Note by Phyllis Brown: George Yate is my 9th great-grandfather. My notes say his parents were John Yate and Mary Tettershell. George was born in 1640 in Essex County, England.
From Anne Arundel Gentry
The Yates, one of the few armorial families of Maryland, had its origin in Anne Arundel County but later became almost distinctly of Baltimore County. George Yate, the pioneer, in his will of 1691, devised to his eldest son, George, a silver ring with “my coat-of-arms engraved thereon.” The ring was undoubtedly one of the choice possessions of the family and presumably was among the few heirlooms which the emigrant brought from his English house.
George Yate, Gentleman (16– – 1691)
George Yate was in the Province before the year 1669. He was described as the “cousin” of Jerome White, Gentleman, the Surveyor General of the Province, who appointed him one of the Deputy Surveyors of the Lord Proprietor. About 1672 George Yate married Mary, the widow of Captain Thomas Stockett and the daughter of Richard and Frances Wells. Mary, who was born in Virginia and brought to Maryland by her parents in 1652, was widowed in 1671 with several young children.
Children of George and Mary (Wells) Yate
- George Yate married Rachel Warfield
- John Yate married Elizabeth
- Anne Yate, died young
- Elizabeth Yate married Thomas Plummer
George Yate was one of the largest patentees of land in Maryland, no doubt in compensation of his services as surveyor, but he generally assigned his rights for a valuable consideration before the final warrant was issued. He, however, retained several of his grants and at the time of his death he had accumulated an estate of several thousands of acres in both Anne Arundel and Baltimore Counties.
Records show that George Yate was paid tobacco as early as 1669 for public services, and also in 1681. He contributed to the punitive expedition in 1678 against the Nanticoke Indians of the Eastern Shore and for his services received 40 pounds of tobacco.
In March, 1681, George Yate was excused from attending a session of the Provincial Court on account of illness. It seems as if he continued to suffer from ill health, and in 1684 at a session of the Council he was declared to be lame and unable to officiate further as Deputy Surveyor of Anne Arundel County. The Council at that session recommended that Richard Beard be appointed in his place.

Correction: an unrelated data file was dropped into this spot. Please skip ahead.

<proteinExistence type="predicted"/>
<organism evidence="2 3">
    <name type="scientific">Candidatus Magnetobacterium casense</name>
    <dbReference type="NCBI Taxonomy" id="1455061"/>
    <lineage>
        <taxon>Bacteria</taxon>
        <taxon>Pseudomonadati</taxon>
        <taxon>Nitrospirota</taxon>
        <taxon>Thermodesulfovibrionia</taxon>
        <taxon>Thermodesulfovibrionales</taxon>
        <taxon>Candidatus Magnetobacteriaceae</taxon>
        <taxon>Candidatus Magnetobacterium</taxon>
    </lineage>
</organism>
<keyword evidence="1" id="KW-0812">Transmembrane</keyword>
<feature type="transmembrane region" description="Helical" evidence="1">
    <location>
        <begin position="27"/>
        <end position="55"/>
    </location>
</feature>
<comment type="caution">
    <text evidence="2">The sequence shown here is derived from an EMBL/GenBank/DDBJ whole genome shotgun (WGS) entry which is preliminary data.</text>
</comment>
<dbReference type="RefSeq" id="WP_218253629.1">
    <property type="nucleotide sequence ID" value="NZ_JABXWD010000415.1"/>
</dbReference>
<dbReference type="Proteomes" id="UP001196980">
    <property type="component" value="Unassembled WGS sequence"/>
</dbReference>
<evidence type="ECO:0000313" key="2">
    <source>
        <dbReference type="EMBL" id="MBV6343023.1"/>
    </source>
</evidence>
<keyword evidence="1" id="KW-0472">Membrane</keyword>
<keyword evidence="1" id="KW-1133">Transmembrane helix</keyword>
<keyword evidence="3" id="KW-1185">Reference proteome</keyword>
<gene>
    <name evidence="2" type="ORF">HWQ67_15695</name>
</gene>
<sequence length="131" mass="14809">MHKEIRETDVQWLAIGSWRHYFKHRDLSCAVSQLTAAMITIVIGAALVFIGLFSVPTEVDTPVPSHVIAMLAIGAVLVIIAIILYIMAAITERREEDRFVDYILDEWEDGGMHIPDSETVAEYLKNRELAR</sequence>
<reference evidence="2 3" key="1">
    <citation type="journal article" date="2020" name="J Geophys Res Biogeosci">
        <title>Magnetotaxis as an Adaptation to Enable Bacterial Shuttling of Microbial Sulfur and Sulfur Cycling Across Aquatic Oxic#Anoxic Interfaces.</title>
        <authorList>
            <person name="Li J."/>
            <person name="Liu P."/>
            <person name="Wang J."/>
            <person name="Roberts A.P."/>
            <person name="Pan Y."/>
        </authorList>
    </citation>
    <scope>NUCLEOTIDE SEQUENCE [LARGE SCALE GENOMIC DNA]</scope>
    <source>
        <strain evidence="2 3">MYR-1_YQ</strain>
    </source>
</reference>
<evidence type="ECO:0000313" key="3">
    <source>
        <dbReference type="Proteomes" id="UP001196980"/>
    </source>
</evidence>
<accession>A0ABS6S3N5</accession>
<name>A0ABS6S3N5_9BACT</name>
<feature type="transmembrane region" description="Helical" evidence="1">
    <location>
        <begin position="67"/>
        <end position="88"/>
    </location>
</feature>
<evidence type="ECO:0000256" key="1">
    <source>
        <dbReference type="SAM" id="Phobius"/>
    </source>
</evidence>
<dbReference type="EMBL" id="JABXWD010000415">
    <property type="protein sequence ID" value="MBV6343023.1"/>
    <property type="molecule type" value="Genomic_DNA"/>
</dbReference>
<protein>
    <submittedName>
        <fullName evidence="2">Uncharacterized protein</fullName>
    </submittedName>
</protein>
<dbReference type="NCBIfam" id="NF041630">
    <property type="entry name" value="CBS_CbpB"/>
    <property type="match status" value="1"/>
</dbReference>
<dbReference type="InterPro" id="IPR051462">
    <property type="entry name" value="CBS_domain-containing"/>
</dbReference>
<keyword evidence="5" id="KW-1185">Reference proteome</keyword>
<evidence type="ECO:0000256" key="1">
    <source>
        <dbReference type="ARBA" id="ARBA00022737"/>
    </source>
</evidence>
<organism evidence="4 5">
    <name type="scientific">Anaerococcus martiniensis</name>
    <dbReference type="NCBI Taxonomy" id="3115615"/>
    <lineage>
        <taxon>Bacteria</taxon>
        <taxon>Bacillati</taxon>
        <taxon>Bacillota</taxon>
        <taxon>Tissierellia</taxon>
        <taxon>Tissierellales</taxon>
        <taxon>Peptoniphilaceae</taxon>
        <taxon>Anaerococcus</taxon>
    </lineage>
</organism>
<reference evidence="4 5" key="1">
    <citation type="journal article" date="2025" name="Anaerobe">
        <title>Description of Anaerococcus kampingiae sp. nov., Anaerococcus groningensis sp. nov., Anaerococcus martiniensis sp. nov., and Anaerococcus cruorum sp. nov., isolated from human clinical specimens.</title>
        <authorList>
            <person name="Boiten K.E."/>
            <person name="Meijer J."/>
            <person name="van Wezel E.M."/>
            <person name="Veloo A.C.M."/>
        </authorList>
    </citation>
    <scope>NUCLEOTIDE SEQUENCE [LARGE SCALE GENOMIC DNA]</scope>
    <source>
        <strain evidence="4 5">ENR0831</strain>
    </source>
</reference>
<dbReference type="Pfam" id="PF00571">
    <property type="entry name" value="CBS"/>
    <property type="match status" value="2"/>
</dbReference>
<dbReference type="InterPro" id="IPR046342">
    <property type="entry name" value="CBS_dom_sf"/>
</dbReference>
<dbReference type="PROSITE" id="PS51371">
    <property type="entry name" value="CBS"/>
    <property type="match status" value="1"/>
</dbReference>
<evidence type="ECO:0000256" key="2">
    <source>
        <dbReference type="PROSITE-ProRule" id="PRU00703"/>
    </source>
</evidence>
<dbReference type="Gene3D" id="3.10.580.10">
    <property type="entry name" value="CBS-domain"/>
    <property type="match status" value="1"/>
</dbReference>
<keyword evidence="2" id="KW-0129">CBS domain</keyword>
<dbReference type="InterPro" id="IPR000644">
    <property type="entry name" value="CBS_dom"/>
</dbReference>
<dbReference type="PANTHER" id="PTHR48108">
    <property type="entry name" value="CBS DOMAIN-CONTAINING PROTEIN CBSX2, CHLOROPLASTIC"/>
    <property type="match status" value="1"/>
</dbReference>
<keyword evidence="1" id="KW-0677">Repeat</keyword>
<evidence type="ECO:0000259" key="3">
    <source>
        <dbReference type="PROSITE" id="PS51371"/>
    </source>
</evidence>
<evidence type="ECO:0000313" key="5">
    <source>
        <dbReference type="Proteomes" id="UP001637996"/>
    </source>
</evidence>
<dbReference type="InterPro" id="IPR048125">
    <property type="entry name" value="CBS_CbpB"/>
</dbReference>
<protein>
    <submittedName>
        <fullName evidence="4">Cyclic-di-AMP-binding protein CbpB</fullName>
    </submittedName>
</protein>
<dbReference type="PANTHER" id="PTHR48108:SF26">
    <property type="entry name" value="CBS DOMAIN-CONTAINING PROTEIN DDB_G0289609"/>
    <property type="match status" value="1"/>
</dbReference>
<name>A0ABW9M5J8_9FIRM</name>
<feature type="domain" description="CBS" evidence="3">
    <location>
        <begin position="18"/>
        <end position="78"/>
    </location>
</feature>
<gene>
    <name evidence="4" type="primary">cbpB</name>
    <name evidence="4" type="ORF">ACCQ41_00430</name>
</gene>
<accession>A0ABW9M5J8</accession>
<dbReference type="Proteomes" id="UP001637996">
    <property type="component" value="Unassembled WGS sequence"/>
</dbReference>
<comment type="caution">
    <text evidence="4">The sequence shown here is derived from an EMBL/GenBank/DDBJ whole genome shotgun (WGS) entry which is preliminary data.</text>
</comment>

The year prior to his resignation as Deputy Surveyor George Yate served on the commission to purchase and lay out towns and ports in Anne Arundel County for the advancement of trade.
The will of George Yate was dated June 6, 1691, Anne Arundel County, the precise date of probation is missing. He bequeathed his wife, Mary, who was named executrix, “The Range” of 200 acres and “Hogg Harbour” of 83 acres, both tracts lying in Anne Arundel County.
His sons, George and John, received jointly 770 acres of “Yate Forbearance” on the north side of the Patapsco River in Baltimore County. George was willed also 140 acres of “Forbearance”, likewise John. In addition John was devised a portion of “Padworth Farms”, which lay in what is now Prince Georges County.
Anne, at the age of 16 years, was willed “Charley” of 30 acres, but in the event of her death without issue, then to her brothers, John and George. Elizabeth Plummer was devised “Rich Level” of 200 acres and “Level Addition” of 118 acres in Baltimore County.
His widow, Mary Yate, died eight years later. The following is from the register of All Hallow’s Parish – “Mary Yeates was Buried the 21st Day of January Anno Domi 1698/99 in the parish of All Hollowes”.
She exercised her rights as possessor of “The Range” in fee simple and bequeathed it in her will to Thomas Stockett, the son of her first husband. She also devised him his father’s black walnut box “with the coat-of-arms engraved thereon”.
To her daughter Frances (Stockett), wife of Mareen Duval, and her daughter, Elizabeth Plummer, and each grandchild living she willed various personalty. To her sons, George Yate and John Yate, she bequeathed the residue of the estate including “Vale of Benjamin”, which was to be sold for their benefit.
By the Herring Creek rent rolls of 1707, “The Range” of 211 acres was unclaimed. The records showed that it had been surveyed July 2, 1684, for George Burgess, lying near the Patuxent River, but had been assigned to George Yate. The notation on the rent roll stated: “George Yates heirs live in Baltimore County, but this is supposed to be a mistaken survey of his for no person claims it”.